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Principal Arthur J. Kenney honored 60 Years after historic High School fire




April 09, 2014
LITTLETON—Arthur J. Kenney, principal of Littleton High School from 1950 through 1963, was honored April 1 on what was the 60th anniversary of the greatest challenge of his tenure, the destruction by fire of the high school in 1954.

His response to that crisis, according to Al Smith, assistant superintendent and CTC director, who opened the proceedings, "was to get things rolling within two weeks and to see the school rebuilt in two years."

"This is the man we are here to honor today," he continued. "A man who understood the needs of this school and our community and he made it happen."

Kenney died on March 12 in Littleton at age 97.

In recognition of his accomplishments, a commendation signed by Governor Maggie Hassan honoring Kenney was presented to his son, David Kenney, at the ceremony in the high school library.

The document was conveyed by State Senator Jeff Woodburn, who told the gathering, "Mr. Kenney was one of the longest-serving principals in the school's history and his contributions are still evident today."

He then read the document, which commended Kenney "for his exceptional service as principal of Littleton High School and his dedication to his community and his state."

As detailed in the commendation, in addition to overseeing the reconstruction of the high school, Kenney also established the school's first academic departments, added the first art program, guidance director and librarian and created its marching band. Also during his tenure the high school was first accredited and its membership in the National Honor Society was reestablished.

About a dozen students who are members of the honor society attended the event along with perhaps 20 members of the school staff and personal friends.

Joining in the comments was school board member Barbara Astone, who said she had a dual perspective on Kenney.

"As a member of the school board, I am well aware of Mr. Kenney's important contributions to the high school," she said. "But I also knew him as a friend and neighbor for twelve years. He was a wonderful, pleasant, happy, open person who was full of stories about the school and much else."

She added that she currently lives in the house at the top of Farr Hill in Littleton that the Kenney family owned during all the years he served as principal.

Members of the audience echoed her sentiments.

"Everybody loved him," according to Pam Hennessey, who is a retired teacher and was a student at the high school while Mr. Kenney was principal. "He knew everybody. He was very approachable. He gave the school the feeling of team spirit."

Local attorney Brien Ward, who is also Kenney's godson, added: "He loved Littleton, he loved his family and he loved this school. Those were the great loves of his life."

Born in Milford, Mass. in the midst of the First World War, he went on to serve for four years in the Army Air Force in the Second World War, rising to the rank of captain. Yet even at that young age, he had already made his mark in another field: professional baseball.

As a star pitcher during his college years at Holy Cross, he caught the attention of scouts from the Boston Bees (later to become the Boston Braves), and right out of college at age 22, he signed with the Bees and played for 18 months for its manager, Casey Stengel, the future baseball legend who went on to fame with the New York Yankees. Thus, at his death Mr. Kenney was the third oldest living professional baseball player.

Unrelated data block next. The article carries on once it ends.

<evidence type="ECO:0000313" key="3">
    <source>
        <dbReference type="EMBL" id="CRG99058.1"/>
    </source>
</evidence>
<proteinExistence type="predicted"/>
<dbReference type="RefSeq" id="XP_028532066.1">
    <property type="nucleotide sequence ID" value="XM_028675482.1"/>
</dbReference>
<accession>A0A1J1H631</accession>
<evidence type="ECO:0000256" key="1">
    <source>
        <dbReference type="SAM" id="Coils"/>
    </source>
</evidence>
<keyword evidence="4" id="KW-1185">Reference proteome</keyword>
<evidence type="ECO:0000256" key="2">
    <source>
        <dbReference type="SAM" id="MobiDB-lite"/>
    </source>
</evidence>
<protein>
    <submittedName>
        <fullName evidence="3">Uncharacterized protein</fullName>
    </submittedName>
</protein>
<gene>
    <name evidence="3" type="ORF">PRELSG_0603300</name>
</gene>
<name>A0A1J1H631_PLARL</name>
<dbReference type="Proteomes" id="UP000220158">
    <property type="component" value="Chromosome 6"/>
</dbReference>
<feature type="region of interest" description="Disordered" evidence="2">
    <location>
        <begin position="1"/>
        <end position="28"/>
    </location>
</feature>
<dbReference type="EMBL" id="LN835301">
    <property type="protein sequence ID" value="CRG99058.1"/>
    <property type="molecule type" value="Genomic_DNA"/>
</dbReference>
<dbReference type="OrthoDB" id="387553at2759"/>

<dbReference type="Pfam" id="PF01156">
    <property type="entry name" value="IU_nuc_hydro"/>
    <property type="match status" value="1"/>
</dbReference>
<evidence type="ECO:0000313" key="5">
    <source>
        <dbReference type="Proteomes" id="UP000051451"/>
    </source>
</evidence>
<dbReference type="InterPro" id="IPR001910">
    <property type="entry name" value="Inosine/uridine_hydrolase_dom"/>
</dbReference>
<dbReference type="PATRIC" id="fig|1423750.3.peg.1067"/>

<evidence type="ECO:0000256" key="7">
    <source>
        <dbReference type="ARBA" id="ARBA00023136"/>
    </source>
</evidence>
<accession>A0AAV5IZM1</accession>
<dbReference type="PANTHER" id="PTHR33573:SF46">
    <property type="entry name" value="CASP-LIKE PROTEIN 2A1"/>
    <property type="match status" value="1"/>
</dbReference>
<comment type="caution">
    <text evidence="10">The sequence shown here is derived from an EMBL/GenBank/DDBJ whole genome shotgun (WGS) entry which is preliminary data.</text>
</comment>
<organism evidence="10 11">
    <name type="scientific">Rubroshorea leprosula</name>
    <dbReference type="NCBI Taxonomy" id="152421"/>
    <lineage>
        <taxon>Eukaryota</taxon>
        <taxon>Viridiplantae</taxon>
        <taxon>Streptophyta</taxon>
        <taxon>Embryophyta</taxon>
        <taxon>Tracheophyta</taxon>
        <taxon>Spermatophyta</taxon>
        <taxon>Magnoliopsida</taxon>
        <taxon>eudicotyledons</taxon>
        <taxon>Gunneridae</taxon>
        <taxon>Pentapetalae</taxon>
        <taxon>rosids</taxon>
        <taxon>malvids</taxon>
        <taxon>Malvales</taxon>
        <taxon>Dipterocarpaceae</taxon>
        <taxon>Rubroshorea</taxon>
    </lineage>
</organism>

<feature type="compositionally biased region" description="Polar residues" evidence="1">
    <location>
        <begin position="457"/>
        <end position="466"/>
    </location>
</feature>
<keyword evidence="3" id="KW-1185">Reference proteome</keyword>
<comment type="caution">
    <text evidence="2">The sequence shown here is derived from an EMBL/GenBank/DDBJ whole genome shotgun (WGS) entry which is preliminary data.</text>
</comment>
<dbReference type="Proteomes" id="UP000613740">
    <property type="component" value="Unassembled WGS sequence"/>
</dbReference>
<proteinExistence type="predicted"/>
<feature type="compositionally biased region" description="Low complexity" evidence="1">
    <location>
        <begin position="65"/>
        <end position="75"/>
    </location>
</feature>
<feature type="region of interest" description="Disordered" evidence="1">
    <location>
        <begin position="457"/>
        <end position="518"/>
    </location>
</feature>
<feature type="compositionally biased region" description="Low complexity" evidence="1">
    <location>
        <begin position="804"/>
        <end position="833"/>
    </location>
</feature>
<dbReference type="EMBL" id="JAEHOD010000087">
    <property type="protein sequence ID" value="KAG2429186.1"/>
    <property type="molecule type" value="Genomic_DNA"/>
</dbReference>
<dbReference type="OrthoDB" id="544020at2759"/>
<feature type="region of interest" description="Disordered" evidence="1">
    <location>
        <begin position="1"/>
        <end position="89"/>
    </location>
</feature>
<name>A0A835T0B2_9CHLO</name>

But eventually his life was to go in quite another direction, which included marriage and a career in public school administration.

His wife, now deceased, was Lorraine Ledoux, a local girl who was crowned Miss New Hampshire in the 1938 Miss America competition where she was voted Miss Congeniality by her fellow contestants. They were married in 1941.

After the war he returned home to Littleton, started a family and in 1950, and, after positions at several area schools, he become principal of the high school here, where he served for 13 years.

Then in 1964 he moved his family to North Reading, Mass., where he served as high school principal until his retirement in 1981. For the next 33 years he divided his time between Littleton and his home in North Reading.

David Kenney, Mr. Kenney's only son and the last participant to speak, recalled a comment his father made shortly before he died: "You know, there's nothing in the school that shows I was there, nothing that recognizes my presence."

That comment provided the inspiration for the event, designed initially as a surprise for his father.

"Unfortunately he passed away about three weeks ago," he explained. "His heart was always in Littleton and he loved Littleton High School. I'm sorry he couldn't be here today because this acknowledgment would have made him very happy. Thank you all for doing this."

That lack of permanent recognition, however, was corrected during the event. A framed photograph, dating from 1953, and plaque were accepted by the school.

The creation of the portrait, in fact, required an international effort, according to event organizers. The small snapshot taken for the 1953 yearbook was scanned in New York City. Then a PhotoShop expert currently living in Beijing was consulted on the retouching. Finally, the file was printed and framed locally.

Both the portrait and the plaque will shortly be placed permanently on public view on the wall outside the high school's main office.

"These will put a face to all the programs that are here because of his service," Mr. Smith said, concluding the event.

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